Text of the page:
Judea – the Land Promised to Abraham, Isaac and Jacob
Canaan, Palestine, Judaea, Judea, the land of Abraham – all refer to the same place today known as Israel. Judea’s 2000-year history preceding the era of Jesus of Nazareth began with Abram who was ironically born in the land of Babylon in present day Iran, a mortal enemy of Israel.
Young Abram married Sarai in Ur of the Chaldees. His father, Terah, then moved his family to Haran in the land of Canaan. One day God appeared to Abram telling him to move his own family to another place that God would show him. He also promised Abram, “I will make you into a great nation and I will bless you; I will make your name great, and you will be a blessing.”
Abram and Sarai, along with nephew Lot and his family, eventually resettled near Salem. One day, an enemy raiding party captured Lot, his family and their possessions whereupon Abram took up arms and set out on a rescue mission.
Victorious in battle and rescuing Lot’s family and possessions, Abram returned home to a hero’s welcome greeted by Melchizedek, priest and King of Salem. He blessed Abram in the name of the most high God, creator of the heavens and earth. Soon thereafter, God first promised Abram’s descendants would inherit the land after first being enslaved in a foreign land for 400 years.
Thirteen years later at the age of 99, God blessed Abram changing his name to Abraham; his wife’s name from Sarai to Sarah; promised them a son to be named Isaac; and reaffirmed His promise that Canaan would be a permanent possession.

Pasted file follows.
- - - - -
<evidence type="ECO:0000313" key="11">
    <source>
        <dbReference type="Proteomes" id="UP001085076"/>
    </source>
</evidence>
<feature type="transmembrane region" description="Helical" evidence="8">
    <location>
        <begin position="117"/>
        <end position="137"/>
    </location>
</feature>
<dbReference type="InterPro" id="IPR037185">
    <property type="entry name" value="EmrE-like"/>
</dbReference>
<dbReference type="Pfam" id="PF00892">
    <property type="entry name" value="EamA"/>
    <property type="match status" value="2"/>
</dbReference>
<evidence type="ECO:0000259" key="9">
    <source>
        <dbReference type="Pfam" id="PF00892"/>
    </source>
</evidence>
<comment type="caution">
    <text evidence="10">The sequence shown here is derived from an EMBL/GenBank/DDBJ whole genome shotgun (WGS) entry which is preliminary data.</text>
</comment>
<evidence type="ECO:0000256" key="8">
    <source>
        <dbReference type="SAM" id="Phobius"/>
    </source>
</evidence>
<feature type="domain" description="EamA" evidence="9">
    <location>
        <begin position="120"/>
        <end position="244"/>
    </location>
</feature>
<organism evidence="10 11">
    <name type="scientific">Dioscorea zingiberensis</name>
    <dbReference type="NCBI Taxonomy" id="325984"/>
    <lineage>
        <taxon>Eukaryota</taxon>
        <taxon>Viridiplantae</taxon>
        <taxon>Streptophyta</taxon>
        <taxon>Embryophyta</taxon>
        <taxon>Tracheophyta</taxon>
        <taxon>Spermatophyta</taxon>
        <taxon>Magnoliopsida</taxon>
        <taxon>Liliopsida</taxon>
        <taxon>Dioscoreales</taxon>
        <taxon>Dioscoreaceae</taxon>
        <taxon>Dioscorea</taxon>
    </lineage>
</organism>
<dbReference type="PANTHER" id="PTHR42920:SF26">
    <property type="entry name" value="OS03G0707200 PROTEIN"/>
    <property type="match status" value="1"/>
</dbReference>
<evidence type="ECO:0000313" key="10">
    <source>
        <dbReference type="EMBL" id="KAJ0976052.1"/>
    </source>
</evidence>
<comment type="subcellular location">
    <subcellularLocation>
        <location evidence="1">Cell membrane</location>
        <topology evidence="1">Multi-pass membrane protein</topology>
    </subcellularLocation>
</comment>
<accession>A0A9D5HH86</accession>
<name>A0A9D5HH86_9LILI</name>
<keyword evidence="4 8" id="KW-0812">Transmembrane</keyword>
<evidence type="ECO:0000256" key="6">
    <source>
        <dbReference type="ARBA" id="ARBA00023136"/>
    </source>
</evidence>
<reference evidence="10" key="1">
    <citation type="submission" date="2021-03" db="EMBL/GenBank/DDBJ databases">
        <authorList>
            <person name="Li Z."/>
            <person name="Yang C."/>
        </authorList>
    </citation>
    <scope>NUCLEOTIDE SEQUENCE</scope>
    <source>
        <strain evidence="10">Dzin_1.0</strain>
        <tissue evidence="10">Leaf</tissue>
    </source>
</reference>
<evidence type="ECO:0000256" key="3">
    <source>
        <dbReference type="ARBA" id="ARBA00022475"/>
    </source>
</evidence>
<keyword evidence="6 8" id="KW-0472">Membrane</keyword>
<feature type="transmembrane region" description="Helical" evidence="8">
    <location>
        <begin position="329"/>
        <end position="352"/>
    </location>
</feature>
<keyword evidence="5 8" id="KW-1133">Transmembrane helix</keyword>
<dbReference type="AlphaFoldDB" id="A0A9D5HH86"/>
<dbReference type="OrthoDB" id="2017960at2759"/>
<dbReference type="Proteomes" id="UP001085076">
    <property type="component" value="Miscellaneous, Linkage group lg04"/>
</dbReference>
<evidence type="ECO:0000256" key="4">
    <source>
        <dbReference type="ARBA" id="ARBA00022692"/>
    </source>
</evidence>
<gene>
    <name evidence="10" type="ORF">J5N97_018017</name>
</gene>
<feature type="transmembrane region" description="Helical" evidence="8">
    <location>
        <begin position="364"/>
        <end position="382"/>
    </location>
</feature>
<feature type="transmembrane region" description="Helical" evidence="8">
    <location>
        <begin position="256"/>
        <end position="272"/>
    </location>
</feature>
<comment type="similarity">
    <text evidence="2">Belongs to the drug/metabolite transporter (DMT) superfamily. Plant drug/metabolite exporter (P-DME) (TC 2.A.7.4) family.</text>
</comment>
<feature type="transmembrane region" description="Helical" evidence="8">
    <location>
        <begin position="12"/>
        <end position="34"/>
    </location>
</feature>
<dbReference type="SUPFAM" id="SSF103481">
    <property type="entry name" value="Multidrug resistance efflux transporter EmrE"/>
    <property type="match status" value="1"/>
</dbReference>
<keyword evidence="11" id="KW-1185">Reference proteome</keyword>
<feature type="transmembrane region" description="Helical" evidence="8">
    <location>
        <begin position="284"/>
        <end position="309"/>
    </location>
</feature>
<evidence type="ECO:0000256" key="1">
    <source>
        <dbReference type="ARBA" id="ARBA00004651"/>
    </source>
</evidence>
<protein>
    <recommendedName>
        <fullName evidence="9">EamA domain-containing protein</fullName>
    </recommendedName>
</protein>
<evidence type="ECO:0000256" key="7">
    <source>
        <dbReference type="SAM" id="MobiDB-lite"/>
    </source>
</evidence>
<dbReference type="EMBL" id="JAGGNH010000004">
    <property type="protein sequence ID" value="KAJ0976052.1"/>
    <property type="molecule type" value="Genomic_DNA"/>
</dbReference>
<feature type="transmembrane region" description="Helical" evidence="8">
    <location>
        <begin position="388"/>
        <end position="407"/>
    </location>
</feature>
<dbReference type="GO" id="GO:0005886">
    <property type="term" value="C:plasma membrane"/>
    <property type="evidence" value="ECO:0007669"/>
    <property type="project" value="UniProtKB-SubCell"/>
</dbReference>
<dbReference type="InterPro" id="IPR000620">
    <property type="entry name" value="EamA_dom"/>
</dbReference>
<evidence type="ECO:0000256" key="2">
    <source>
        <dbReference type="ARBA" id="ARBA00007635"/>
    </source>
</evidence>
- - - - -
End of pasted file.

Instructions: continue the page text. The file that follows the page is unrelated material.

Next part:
Gen. 7:18-19 “I will give the whole land of Canaan – the land where you are now residing to you and your descendants after you as a permanent possession. I will be their God. (NET)
Gen. 17:19 “…Sarah your wife is going to bear you a son, and you will name him Isaac. I will confirm my covenant with him as a perpetual covenant for his descendants after him.” (NET)
Jacob, son of Isaac and Rebekah, was blessed by God changing his name to Israel and promised that his descendants would produce an assembly of nations and kings. The sons of Israel became the fathers of the tribes of Israel. Just before Jacob died, he blessed each son and to Judah, he specifically passed on the blessing of his grandfather Abraham foretelling Judah would become the father of the tribe of royalty.